Zoo director defends killing gorilla to save boy

2016-05-31 07:20

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Cincinnati - The Cincinnati Zoo's director on Monday defended the decision to kill a gorilla to protect a 4-year-old boy who entered its exhibit, noting it's easy to second-guess after the child was recovered safely.

The male western lowland gorilla named Harambe was killed on Saturday by a special zoo response team that feared for the boy's safety. Video taken by zoo visitors showed the gorilla at times appeared to be protective of the boy but also dragged him through the shallow moat.

Director Thane Maynard said the gorilla was agitated and disoriented by the commotion during the 10 minutes after the boy fell. He said the gorilla could crush a coconut in one hand and there was no doubt that the boy's life was in danger.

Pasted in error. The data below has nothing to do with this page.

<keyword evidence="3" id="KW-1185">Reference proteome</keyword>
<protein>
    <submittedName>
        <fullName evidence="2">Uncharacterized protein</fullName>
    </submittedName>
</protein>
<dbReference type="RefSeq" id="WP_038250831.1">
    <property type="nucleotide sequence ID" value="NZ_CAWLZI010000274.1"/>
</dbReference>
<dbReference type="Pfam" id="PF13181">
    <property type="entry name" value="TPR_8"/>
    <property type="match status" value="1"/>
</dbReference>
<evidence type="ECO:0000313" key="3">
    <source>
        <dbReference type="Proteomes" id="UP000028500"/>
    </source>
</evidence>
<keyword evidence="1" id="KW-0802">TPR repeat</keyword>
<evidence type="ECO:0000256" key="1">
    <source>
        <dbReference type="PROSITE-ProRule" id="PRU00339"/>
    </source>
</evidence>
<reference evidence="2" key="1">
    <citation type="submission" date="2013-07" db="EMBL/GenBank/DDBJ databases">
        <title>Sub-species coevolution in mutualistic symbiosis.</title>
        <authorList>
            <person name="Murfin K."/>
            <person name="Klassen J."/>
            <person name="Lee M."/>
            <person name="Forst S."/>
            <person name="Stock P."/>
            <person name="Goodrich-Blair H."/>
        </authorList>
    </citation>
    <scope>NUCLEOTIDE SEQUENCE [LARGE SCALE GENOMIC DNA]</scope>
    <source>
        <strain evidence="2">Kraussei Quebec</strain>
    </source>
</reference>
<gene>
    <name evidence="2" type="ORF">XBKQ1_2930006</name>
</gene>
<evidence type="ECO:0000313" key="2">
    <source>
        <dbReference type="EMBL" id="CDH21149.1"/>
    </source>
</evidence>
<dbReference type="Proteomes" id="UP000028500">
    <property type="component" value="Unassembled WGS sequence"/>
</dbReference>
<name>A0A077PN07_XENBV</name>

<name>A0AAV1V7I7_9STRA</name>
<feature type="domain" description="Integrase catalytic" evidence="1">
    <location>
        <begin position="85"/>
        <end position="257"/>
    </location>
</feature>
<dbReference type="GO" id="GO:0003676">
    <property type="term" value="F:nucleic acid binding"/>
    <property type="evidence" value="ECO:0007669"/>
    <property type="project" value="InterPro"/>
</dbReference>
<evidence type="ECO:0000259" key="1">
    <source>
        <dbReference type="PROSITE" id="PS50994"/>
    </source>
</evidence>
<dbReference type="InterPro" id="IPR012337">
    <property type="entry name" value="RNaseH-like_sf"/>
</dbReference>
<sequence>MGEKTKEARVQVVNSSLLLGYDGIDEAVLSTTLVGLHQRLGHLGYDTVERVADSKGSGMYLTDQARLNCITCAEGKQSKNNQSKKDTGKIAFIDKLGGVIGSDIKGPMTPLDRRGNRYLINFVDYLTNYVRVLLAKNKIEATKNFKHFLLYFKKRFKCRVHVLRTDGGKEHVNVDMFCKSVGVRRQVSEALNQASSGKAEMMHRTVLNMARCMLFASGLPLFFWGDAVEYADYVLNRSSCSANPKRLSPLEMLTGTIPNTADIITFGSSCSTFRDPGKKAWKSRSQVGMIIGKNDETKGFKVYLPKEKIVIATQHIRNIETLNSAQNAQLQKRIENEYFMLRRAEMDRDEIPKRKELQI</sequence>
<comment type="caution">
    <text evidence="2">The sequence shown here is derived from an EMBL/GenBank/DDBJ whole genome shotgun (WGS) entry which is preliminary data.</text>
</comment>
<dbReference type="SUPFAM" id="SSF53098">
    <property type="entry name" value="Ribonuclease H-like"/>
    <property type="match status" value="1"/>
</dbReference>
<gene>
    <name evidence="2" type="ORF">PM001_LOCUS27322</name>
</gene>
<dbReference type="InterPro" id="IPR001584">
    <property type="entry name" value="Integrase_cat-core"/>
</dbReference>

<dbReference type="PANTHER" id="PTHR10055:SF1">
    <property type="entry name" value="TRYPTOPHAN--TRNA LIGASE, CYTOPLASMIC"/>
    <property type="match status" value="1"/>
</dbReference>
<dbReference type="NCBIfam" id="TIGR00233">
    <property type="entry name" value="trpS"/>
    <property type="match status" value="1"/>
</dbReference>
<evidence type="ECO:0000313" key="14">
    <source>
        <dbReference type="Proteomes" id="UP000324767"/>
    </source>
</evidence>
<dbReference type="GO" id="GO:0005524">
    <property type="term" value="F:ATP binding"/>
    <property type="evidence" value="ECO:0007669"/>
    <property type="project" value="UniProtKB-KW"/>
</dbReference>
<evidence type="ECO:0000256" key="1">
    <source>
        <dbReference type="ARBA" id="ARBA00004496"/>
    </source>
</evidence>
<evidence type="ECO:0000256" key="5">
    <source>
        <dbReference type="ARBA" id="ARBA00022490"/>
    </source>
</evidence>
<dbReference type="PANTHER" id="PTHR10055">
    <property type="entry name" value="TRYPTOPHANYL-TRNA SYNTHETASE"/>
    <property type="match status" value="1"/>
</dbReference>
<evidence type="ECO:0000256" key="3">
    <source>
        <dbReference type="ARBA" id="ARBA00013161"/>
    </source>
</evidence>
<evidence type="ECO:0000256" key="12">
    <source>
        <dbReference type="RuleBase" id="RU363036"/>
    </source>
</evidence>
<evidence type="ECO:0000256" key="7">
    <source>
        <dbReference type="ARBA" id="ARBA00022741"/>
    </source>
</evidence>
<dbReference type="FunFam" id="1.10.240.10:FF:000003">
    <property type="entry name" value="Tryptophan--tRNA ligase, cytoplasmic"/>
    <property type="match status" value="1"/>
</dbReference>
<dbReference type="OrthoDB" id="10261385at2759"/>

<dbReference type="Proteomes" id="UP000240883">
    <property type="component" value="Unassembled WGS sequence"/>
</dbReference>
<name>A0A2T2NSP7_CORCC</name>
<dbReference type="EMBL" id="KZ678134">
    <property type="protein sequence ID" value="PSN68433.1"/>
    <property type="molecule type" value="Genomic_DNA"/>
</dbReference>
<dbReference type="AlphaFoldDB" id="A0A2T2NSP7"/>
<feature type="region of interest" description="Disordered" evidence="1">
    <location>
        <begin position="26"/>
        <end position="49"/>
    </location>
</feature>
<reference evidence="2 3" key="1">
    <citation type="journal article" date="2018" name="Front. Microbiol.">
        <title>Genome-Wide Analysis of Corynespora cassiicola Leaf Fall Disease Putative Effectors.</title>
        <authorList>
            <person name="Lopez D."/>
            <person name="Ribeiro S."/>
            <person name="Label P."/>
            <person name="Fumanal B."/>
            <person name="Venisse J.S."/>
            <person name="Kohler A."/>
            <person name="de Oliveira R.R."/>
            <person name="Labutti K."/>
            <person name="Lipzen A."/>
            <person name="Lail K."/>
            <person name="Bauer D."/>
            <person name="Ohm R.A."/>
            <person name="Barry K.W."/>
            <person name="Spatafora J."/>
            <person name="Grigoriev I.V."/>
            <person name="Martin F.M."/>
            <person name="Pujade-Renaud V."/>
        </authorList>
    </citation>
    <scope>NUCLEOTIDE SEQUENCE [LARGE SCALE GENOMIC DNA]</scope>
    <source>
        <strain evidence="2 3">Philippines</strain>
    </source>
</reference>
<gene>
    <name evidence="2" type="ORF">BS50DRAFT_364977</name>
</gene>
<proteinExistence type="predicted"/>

"We stand by our decision," he said on Monday, reiterating that using a tranquilizer on the 190kg gorilla could have further threatened the boy because it wouldn't have taken effect immediately.

Maynard said an investigation indicates the boy climbed over the railing, then walked through an area of bushes before plunging into the moat. The boy was treated at a hospital and released that same day.

The director said the zoo remains safe for its some 1.6 million annual visitors, but a review is under way for possible improvements.

Kim O'Connor, who witnessed the boy's fall, told WLWT-TV that she heard the youngster say he wanted to get in the water with the gorillas. She said the boy's mother was with several other young children and told him no.

Anthony Seta, an animal rights activist in Cincinnati, helped organise a vigil on Monday just outside the zoo gates. He said the gathering wasn't meant to assess blame but rather to honour Harambe, who turned 17 the day before he was shot.

"People can shout at the parents and people can shout at the zoo," Seta said. "The fact is that a gorilla that just celebrated his birthday has been killed.

Read more on:    us  |  animals

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